At 4:30 am today (June 29) we were woken up by a squeal over the hydrophone that sounded like “hello!”. It was an N1 call from the A34 orcas! They were calling at Critical Point. We sprang from our beds and climbed down from the loft above the lab and immediately started recording. We took turns distinguishing where the calls were coming from through bleary eyes, boat noise and copious amounts of coffee.
We had in fact only four short hours earlier heard this same group on the hydrophones. We picked them up at Flower Island and listened to their calls till they swam right past OrcaLab where we were ready with cameras and video recorders. Around 11pm as it was getting dark we even got to watch as they rubbed themselves on the rubbing beach via our remote camera system. Once they left our hydrophone range we decided to call it a day and head to bed, knowing there was a pretty good chance they’d be back before long!
This was a really exciting occasion for us as it marks the first time the A1s have been back to Blackney Pass this season! When watching the group move past the lab from North to South, Helena was pleased to identify that there was a new baby among them! So good news all round. Looks like plenty more early mornings are on the cards!
By Isabelle Hurley
(with apologies from Paul for the delay in posting)
Having only been back at Orcalab less than 24 hours The A34’s and A46 came into the area. What a lovely surprise…Hope you guys enjoy this little snippet of whats in store for us all this summer!
by Megan Hockin-Bennett
An Exciting First Day of Summer at OrcaLab!!-a day in the life of our research assistants
Rain and mist had set in heavily over OrcaLab, and the internet was down. All seemed calm and quiet out at sea so Dr. Paul Spong took us on “June Cove”, the larger of OrcaLab’s two boats, over to Parson Island to try to fix the problem and get OrcaLab back online. The three of us hiked to the top of Parson Island in the rain and perched precariously on a cliff edge to put gas in the generator and check on all the solar panels. After five minutes and some expert twiddling we managed to fix the internet and OrcaLab was back online! Back down at the boat preparing for departure the most amazing thing happened. A humpback whale exploded out of the water beside us and lunge fed right next to the boat! The first lunge came totally by surprise but the second one became obvious as the water came alive and seemed to be almost boiling with little fish being pushed up, followed by the open mouth of the humpback as it broke the surface! Of course none of us on board had their camera but Debs did get a picture on her cellphone!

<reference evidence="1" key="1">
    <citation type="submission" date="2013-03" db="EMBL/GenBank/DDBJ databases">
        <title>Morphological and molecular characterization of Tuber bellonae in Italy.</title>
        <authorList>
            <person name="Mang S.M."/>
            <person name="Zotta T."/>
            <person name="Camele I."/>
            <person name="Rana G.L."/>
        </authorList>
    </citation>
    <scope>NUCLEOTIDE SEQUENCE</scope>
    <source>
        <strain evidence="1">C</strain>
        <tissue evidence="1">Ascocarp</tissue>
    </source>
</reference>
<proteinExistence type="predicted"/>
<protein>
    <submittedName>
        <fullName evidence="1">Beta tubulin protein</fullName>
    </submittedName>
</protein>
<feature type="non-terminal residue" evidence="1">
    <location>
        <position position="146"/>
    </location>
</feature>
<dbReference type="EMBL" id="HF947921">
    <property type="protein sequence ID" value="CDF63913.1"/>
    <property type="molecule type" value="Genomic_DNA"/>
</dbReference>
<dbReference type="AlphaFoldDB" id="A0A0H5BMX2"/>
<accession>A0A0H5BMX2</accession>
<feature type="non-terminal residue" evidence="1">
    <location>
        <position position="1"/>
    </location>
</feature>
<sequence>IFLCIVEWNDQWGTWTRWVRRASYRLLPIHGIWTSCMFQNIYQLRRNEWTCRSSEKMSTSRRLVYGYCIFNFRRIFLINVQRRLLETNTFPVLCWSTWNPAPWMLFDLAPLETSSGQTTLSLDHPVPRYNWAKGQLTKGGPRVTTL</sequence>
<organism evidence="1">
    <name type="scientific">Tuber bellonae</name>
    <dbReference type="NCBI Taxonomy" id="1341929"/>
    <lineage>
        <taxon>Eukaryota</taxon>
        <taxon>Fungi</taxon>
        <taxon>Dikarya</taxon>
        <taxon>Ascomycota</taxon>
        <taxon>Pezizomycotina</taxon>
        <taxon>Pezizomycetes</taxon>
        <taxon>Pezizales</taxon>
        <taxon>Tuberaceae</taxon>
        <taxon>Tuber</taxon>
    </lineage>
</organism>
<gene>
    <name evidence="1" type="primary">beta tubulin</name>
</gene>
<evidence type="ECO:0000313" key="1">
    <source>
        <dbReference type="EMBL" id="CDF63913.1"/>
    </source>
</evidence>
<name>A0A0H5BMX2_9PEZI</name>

In the afternoon we travelled with Dr. Spong to another little island across the way, Flower Island, to set up a hydrophone to replace an old one which had finally given up last year, after 30 years’ service under the waves! With the help of a GoPro and fellow researcher Jared Towers we managed to lower it down to the sea floor and position it correctly. With the hydrophone working properly and broadcasting undersea sounds to the Lab and world, we travelled back to OrcaLab for a well earned warm meal that was awaiting us. What an amazing start to what’s sure to be a fantastic summer!
by Isabelle and Debs, June 23, 2016